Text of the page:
Champions League preview: Picking favorites between Bayern Munich, Barcelona

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Having won an ever-tougher German league in record time, Bayern Munich needs little more to prove their European bonafides that the domestic distance between them and Borussia Dortmund (20 points), a 4-0 (aggregate) trouncing of Juventus in the UEFA Champions League quarters, and a roster with depth and quality that rivals any in world soccer. If they did, the 16-2 margin they’ve racked up in winning their last three league games or the +75 goal difference they’ve accumulated through 30 Bundesliga rounds would be enough to argue they’re not only Europe’s form team, they’ve put together UEFA’s most impressive campaign. If you were to pick Champions League’s favorite based on only this year’s returns, Bayern would be the obvious choice.

But that status only confounds the picture ahead of Tuesday’s Champions League semifinal, one that pits the would-be kings against the reigning monarchs. Because although Barcelona didn’t win last year’s Champions League (remember Chelsea?), their status as ‘team our club would most like to emulate’ creates a standard, one Bayern has implicitly bought into while tabbing Pep Guardiola to take over at the Allianz next year. Having won two Champions Leagues and three Spanish titles during four years bossing the Blaugrana, the Barcelona legend is set to bring Barça to Bavaria, a move that makes Tuesday’s meeting the first half of a type of Guardiola Clasico.

“I have respect for Pep Guardiola and we have a very good relationship,” Bayern head coach Jupp Heynckes said on Monday. “This match will not affect this. I don’t need any information from anyone. I know Spanish football, I know Barça and I know my own team very well.”

It’s exactly what you’d expect from a coach that signed off on Guardiola’s hire, though it doesn’t help answer the central questions ahead of Tuesday’s match: Who’s the favorite? The team with the gaudy numbers and layers upon layers of talent? Or the team that sits on the proverbial throne.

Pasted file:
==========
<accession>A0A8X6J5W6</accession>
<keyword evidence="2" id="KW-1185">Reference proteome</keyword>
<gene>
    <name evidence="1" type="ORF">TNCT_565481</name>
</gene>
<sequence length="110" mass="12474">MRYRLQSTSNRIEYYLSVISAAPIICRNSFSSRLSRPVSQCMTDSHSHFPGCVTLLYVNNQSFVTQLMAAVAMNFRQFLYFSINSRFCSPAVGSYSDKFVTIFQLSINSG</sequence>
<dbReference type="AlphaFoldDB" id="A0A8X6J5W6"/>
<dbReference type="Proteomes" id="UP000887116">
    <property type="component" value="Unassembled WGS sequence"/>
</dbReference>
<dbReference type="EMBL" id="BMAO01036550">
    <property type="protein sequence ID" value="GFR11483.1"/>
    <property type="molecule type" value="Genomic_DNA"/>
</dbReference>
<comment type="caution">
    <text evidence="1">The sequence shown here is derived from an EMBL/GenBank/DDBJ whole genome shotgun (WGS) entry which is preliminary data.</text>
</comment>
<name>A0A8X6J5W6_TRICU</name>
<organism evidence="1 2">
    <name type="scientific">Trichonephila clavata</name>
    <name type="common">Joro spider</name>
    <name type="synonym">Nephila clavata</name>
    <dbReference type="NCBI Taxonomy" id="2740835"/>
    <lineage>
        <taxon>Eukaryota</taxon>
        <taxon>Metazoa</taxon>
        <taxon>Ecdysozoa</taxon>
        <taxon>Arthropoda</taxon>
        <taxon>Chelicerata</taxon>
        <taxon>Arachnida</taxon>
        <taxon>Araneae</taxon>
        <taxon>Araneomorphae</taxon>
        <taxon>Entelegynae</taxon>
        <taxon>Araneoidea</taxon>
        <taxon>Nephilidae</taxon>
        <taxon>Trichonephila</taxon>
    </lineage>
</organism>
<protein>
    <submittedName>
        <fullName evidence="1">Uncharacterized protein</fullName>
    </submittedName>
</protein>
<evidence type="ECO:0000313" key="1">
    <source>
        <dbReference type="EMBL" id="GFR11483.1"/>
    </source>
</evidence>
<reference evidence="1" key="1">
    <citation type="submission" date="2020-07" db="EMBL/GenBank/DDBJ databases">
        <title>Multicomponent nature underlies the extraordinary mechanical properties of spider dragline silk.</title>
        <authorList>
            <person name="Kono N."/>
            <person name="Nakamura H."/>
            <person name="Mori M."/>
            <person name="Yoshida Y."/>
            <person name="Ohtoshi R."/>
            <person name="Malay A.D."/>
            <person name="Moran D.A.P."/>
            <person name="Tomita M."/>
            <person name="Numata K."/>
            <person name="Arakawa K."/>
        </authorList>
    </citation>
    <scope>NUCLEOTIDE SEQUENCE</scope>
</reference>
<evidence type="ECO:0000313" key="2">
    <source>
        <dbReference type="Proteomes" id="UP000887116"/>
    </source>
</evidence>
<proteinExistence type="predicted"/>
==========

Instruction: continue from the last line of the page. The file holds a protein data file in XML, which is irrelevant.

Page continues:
There seem to be two schools of thought:

Picking Bayern Picking Barça
They’re clearly the best team in Europe. They’ve lapped the Bundesliga and embarrassed Juventus with talent that explains their results. Only subscribing to Barcelona mysticism would make them underdogs. We’re seen Barcelona be eliminated by lesser teams than Bayern. It’s one thing to put up impressive results against Germany and the res of Champions League – results that shouldn’t be discounted – but Barcelona is so stylistically distinct, you predict results based on a club’s performance against other teams. Most teams crumble against Barcelona

Bayern’s a team which, even by Barcelona’s standards, has an enviable amount of artillery. Even with first choice number nine Mario Mandsukic suspended, Bayern has an elite goal scorer: German international Mario Gomez. On the flanks, Franck Ribery and Arjen Robben present significant challenges for Barcelona’s fullbacks, while Thomas Muller, set to play in support of Gomez, has proven himself in a World Cup and the previous Champions League. Bayern has no shortage of players who could win this match.

“To sum up Bayern’s strength this year with just one word, I would say ‘teamwork’,” Heynckes said. “Bayern play the most modern and up-to-date football in their history. There are so many things you can prepare before a game, but being spontaneous is very important in football. You need good intuition to do this.”